Known Issues with OpenVPN for PocketPC

Smartphone Stuff

The OpenVPN for Pocket PC works on PocketPC Phone Edition, but not on Smartphone.  The marketing literature for devices is sometimes ambiguous, but you can tell you have a Smartphone because there is no touchscreen.  Instead, there are only softkeys for navigation of menus.  Smartphones typically have smaller, square screens.

The challenge with Smartphone is twofold:  the UI will have to be reworked for that device's UI motif (not terribly difficult), the devices are typically locked-down by the mobile operator to prevent loading 3rd party software, and preventing the device driver from loading (this is difficult/expensive).

That being said; one intrepid user has managed to make OpenVPN for PocketPC work on a Smartphone device through a system of shortcut files (.lnk), as discussed on the forum here.

Connecting through Phone networks

There was an interaction with the Windows Connection Manager in previous builds.  Some configuration features have been provided that should help with this problem.  The key is to specify your connection provider explicitly, and to use an 'exclusive' connection.  These parameters are found on the new settings page.  I have also found that with some devices, when you need to use the 'exclusive' option, that you will be required to use the redirect-gateway config file option.  The reason appears to be that other apps which use the connection manager (e.g. Pocket IE) will sit waiting for the availability of the exclusive connection being used by the VPN, and never get it until the VPN shuts down.  The redirect-gateway appears to coax those apps to use the VPN connection instead of the direct connection (which it cannot acquire).

WindowsMobile 2003 (and 2003SE)

Should work just fine as this is mainly what I'm testing with now.  I can foresee maybe some sort of weirdness with an OEM's NIC driver or support app.  They are probably not tested in the scenario where new NICs come and go and with some on-the-fly network config changes.  Then again I haven't had any problems so maybe there won't really be any.

WindowsMobile 2005 (WM5) Stuff

WM5 included some additional security models that might present a problem with some devices.  Also I've discovered some differences in API behaviour between WM5 and 2003 (!).  I have done some spot testing on WM5 up to now, however it is difficult for me to do my primary testing on that platform because of the change to ActiveSync 4, and my lack of a copy of VS2005.  Both of these are required if I want to do any single-step debugging.  I do intend to shift my focus more strongly to WM5 as I get more of the kinks out and I'm eager to hear any feedback from the field even prior to that.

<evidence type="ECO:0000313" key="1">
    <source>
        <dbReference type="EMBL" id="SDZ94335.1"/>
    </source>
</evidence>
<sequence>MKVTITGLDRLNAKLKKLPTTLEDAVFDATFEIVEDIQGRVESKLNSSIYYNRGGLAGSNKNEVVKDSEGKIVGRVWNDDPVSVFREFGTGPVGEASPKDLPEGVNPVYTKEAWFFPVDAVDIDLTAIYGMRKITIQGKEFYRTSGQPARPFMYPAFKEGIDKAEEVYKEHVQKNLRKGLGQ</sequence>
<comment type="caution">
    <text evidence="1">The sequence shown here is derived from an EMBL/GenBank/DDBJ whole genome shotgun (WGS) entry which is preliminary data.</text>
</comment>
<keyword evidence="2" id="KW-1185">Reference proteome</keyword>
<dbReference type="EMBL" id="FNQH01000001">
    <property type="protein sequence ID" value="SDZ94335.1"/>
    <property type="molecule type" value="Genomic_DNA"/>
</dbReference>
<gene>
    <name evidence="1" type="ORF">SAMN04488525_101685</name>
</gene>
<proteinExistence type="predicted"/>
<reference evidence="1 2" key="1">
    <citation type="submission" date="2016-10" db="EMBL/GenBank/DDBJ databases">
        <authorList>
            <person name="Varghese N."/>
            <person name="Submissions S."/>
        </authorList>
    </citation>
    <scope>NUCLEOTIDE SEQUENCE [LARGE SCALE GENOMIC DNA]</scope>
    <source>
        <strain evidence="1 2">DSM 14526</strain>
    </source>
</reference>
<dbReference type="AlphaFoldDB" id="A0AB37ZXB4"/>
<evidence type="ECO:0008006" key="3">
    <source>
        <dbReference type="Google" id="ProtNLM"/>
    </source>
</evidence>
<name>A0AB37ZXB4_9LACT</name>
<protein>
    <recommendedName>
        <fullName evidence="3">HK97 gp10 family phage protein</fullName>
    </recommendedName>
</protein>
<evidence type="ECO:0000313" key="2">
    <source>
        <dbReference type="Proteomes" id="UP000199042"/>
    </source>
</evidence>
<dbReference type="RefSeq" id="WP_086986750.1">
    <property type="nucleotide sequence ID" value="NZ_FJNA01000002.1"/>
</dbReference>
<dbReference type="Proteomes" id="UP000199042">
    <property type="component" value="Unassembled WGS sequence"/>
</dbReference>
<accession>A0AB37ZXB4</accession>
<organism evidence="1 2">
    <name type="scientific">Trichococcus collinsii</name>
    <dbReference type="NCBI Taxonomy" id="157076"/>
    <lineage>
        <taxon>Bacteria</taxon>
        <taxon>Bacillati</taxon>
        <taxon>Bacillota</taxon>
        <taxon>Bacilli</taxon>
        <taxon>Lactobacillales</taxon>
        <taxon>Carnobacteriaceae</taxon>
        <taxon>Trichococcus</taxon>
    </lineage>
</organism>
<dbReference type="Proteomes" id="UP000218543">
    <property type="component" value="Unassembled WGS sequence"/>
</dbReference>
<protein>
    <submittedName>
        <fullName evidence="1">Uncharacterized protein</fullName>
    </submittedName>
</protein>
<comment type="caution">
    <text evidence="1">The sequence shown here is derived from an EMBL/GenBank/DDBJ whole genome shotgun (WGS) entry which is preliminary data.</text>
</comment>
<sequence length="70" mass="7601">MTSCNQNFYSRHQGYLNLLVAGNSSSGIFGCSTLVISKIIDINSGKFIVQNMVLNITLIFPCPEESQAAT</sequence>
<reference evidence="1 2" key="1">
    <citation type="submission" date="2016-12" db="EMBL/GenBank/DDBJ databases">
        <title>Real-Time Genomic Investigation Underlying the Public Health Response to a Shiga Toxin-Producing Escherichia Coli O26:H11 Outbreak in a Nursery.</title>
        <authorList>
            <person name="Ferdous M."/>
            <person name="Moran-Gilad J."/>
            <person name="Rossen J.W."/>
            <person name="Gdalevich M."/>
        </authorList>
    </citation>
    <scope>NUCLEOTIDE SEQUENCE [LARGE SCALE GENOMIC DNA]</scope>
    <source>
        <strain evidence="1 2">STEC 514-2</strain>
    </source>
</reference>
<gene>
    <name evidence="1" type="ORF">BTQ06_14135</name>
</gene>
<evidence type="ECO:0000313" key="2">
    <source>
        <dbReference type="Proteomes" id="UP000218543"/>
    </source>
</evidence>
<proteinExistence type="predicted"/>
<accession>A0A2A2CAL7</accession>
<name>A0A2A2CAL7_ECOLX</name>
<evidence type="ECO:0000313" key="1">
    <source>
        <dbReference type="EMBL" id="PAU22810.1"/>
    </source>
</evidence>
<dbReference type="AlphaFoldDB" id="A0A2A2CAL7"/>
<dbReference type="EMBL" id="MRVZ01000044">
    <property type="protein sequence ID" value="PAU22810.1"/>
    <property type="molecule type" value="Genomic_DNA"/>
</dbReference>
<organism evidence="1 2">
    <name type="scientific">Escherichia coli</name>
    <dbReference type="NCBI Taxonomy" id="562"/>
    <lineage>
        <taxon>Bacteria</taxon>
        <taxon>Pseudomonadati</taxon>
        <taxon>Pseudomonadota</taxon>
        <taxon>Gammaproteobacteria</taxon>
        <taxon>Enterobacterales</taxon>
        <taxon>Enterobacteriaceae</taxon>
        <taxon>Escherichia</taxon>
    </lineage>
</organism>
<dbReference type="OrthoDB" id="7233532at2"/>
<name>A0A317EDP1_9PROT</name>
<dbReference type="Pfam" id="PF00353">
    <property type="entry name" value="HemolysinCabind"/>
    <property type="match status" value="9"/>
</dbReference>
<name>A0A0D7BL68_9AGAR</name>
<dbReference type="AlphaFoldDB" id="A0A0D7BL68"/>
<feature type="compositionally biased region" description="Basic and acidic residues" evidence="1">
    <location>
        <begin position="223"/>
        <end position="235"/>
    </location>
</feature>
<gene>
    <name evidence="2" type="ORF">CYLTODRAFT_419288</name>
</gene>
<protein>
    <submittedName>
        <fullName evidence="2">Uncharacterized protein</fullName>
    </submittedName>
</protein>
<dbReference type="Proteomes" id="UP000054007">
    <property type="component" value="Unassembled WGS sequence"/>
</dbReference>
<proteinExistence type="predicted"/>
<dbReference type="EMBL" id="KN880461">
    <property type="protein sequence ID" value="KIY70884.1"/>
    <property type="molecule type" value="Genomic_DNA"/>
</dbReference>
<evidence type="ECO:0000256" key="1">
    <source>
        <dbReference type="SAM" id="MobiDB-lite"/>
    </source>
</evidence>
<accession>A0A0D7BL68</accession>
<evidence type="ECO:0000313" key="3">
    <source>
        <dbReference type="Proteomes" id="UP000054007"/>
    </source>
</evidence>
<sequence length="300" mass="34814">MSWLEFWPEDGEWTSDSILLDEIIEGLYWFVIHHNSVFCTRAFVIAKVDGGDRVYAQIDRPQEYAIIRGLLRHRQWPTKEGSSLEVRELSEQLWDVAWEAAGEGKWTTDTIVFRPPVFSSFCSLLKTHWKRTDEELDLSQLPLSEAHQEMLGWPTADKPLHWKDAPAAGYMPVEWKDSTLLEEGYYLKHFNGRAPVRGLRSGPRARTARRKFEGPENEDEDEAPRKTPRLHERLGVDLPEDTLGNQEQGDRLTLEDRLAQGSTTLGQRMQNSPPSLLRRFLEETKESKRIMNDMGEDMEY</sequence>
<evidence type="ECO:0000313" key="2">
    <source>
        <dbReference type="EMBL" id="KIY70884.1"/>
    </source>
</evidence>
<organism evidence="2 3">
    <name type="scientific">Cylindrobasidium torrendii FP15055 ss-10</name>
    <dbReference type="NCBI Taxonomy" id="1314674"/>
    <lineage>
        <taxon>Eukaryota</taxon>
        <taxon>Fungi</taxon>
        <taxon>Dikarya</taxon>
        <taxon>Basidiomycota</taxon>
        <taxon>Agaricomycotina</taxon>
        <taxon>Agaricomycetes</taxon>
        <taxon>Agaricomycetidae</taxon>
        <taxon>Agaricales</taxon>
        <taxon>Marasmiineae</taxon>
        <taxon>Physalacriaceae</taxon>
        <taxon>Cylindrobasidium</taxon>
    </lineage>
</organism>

The intent is that for a low-level application you have to participate in a program that ultimately gets your code signed as 'trusted' so you can use 'trusted' APIs.  Some of this is as mundane as writing to some registry keys but it's all in the name of security.  To complicate matters, the specific model and how the device behaves is up to the OEM rather than Microsoft.  So there could well be some highly locked-down devices that will just not be able to be supported.  This could manifest itself by virtue of the TAP driver not being able to load.

WindowsMobile 6 Stuff

WM6 represents a significant rearchitecture of the operating system.  I expected this to cause the TAP driver to break, but was surprised (shocked, actually) when folks reported success (I don't have a unit with which to develop, alas).  About a year later, though, reports did come in of failures.  It seems there are two 'flavors' -- one with some undocumented 'legacy' support, and another without.  I am working on this, however. 


I have had a few requests to support the older Handheld PC devices (e.g. Jornada 720).  I would sincerely like to (I have two of these units myself), and it is technically possible, however there is a challenge in that these devices provide Winsock 1.x APIs.  The openvpn.exe uses Winsock 2, and in particular it uses overlapped sockets.  This is a significant rearchitecture of the openvpn.  I'll probably never have time to do this versus tending to bugs/features with the present code (which these days I scarcely have time for, either).

No Scripting

Windows CE does not support the notion of environment variables and some other stuff.  PocketPC does not come with a console, or command-line shell.  Consequently, the scripting options normally in OpenVPN are not supported.  I don't imagine this to be a loss, but if anyone thinks this is a show-stopper loss of functionality let me know, and why, so an alternative can be produced.  The connection manager app does a sanity check on the config file and will issue a warning if it things there are some scripting options specified.

Config Dir and Log Dir

I need to implement some sanity checking code, and the browse buttons (...) don't do anything.  I would leave them at the default, but if you must change them, the Config dir is the location where config files are expected, and is used to populate the menu.  The Log dir is used only when there is not a log option already specified in the config file.  In that case a log option is automatically provided which places a log file in this directory, based on the config file's base name, with the extension changed to .log.

Using ActiveSync Internet pass-through for tunnel

This works, but you must keep in mind that this connection only forward TCP connections, not UDP.  So you will need to use 'proto tcp' for this style connection.  This is a limitation imposed by ActiveSync, rather than openvpn.